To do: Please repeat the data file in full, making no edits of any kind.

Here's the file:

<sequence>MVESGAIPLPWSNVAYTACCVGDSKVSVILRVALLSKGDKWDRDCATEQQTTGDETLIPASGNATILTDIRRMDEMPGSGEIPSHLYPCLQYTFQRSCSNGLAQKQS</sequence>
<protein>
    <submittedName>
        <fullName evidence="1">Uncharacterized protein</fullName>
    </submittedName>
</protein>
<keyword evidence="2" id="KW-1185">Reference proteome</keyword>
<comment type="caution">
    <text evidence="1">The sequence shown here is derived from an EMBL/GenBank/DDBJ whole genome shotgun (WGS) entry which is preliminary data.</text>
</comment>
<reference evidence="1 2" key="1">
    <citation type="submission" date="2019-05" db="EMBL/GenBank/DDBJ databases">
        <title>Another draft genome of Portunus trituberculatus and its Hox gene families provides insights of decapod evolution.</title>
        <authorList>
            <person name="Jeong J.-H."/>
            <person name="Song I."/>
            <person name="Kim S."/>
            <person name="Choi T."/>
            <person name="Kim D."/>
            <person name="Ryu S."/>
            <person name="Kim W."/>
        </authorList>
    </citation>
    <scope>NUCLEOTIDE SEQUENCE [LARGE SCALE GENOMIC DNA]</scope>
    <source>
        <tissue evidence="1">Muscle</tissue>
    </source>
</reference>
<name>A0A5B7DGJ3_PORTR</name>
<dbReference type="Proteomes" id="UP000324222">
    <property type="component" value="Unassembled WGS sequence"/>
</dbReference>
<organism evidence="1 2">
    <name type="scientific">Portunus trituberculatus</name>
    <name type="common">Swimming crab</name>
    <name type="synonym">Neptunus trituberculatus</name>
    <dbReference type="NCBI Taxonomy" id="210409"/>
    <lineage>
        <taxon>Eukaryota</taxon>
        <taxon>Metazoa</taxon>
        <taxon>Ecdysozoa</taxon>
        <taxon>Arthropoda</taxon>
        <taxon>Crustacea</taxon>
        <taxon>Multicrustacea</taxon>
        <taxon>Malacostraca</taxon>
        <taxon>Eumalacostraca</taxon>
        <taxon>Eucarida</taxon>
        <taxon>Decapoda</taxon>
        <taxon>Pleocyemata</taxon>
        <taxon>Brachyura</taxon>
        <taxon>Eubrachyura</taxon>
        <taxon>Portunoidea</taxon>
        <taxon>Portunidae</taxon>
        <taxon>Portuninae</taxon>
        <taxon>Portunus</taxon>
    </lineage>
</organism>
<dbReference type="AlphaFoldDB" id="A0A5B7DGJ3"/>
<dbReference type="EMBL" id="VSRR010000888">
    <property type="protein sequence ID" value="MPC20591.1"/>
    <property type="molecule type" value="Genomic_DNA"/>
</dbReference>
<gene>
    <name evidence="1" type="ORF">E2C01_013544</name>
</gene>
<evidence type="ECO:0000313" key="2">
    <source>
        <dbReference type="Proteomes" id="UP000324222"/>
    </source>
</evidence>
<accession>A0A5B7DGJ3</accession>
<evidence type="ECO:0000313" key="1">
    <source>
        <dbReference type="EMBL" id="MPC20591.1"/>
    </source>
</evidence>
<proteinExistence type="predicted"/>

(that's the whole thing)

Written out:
<sequence>MVESGAIPLPWSNVAYTACCVGDSKVSVILRVALLSKGDKWDRDCATEQQTTGDETLIPASGNATILTDIRRMDEMPGSGEIPSHLYPCLQYTFQRSCSNGLAQKQS</sequence>
<protein>
    <submittedName>
        <fullName evidence="1">Uncharacterized protein</fullName>
    </submittedName>
</protein>
<keyword evidence="2" id="KW-1185">Reference proteome</keyword>
<comment type="caution">
    <text evidence="1">The sequence shown here is derived from an EMBL/GenBank/DDBJ whole genome shotgun (WGS) entry which is preliminary data.</text>
</comment>
<reference evidence="1 2" key="1">
    <citation type="submission" date="2019-05" db="EMBL/GenBank/DDBJ databases">
        <title>Another draft genome of Portunus trituberculatus and its Hox gene families provides insights of decapod evolution.</title>
        <authorList>
            <person name="Jeong J.-H."/>
            <person name="Song I."/>
            <person name="Kim S."/>
            <person name="Choi T."/>
            <person name="Kim D."/>
            <person name="Ryu S."/>
            <person name="Kim W."/>
        </authorList>
    </citation>
    <scope>NUCLEOTIDE SEQUENCE [LARGE SCALE GENOMIC DNA]</scope>
    <source>
        <tissue evidence="1">Muscle</tissue>
    </source>
</reference>
<name>A0A5B7DGJ3_PORTR</name>
<dbReference type="Proteomes" id="UP000324222">
    <property type="component" value="Unassembled WGS sequence"/>
</dbReference>
<organism evidence="1 2">
    <name type="scientific">Portunus trituberculatus</name>
    <name type="common">Swimming crab</name>
    <name type="synonym">Neptunus trituberculatus</name>
    <dbReference type="NCBI Taxonomy" id="210409"/>
    <lineage>
        <taxon>Eukaryota</taxon>
        <taxon>Metazoa</taxon>
        <taxon>Ecdysozoa</taxon>
        <taxon>Arthropoda</taxon>
        <taxon>Crustacea</taxon>
        <taxon>Multicrustacea</taxon>
        <taxon>Malacostraca</taxon>
        <taxon>Eumalacostraca</taxon>
        <taxon>Eucarida</taxon>
        <taxon>Decapoda</taxon>
        <taxon>Pleocyemata</taxon>
        <taxon>Brachyura</taxon>
        <taxon>Eubrachyura</taxon>
        <taxon>Portunoidea</taxon>
        <taxon>Portunidae</taxon>
        <taxon>Portuninae</taxon>
        <taxon>Portunus</taxon>
    </lineage>
</organism>
<dbReference type="AlphaFoldDB" id="A0A5B7DGJ3"/>
<dbReference type="EMBL" id="VSRR010000888">
    <property type="protein sequence ID" value="MPC20591.1"/>
    <property type="molecule type" value="Genomic_DNA"/>
</dbReference>
<gene>
    <name evidence="1" type="ORF">E2C01_013544</name>
</gene>
<evidence type="ECO:0000313" key="2">
    <source>
        <dbReference type="Proteomes" id="UP000324222"/>
    </source>
</evidence>
<accession>A0A5B7DGJ3</accession>
<evidence type="ECO:0000313" key="1">
    <source>
        <dbReference type="EMBL" id="MPC20591.1"/>
    </source>
</evidence>
<proteinExistence type="predicted"/>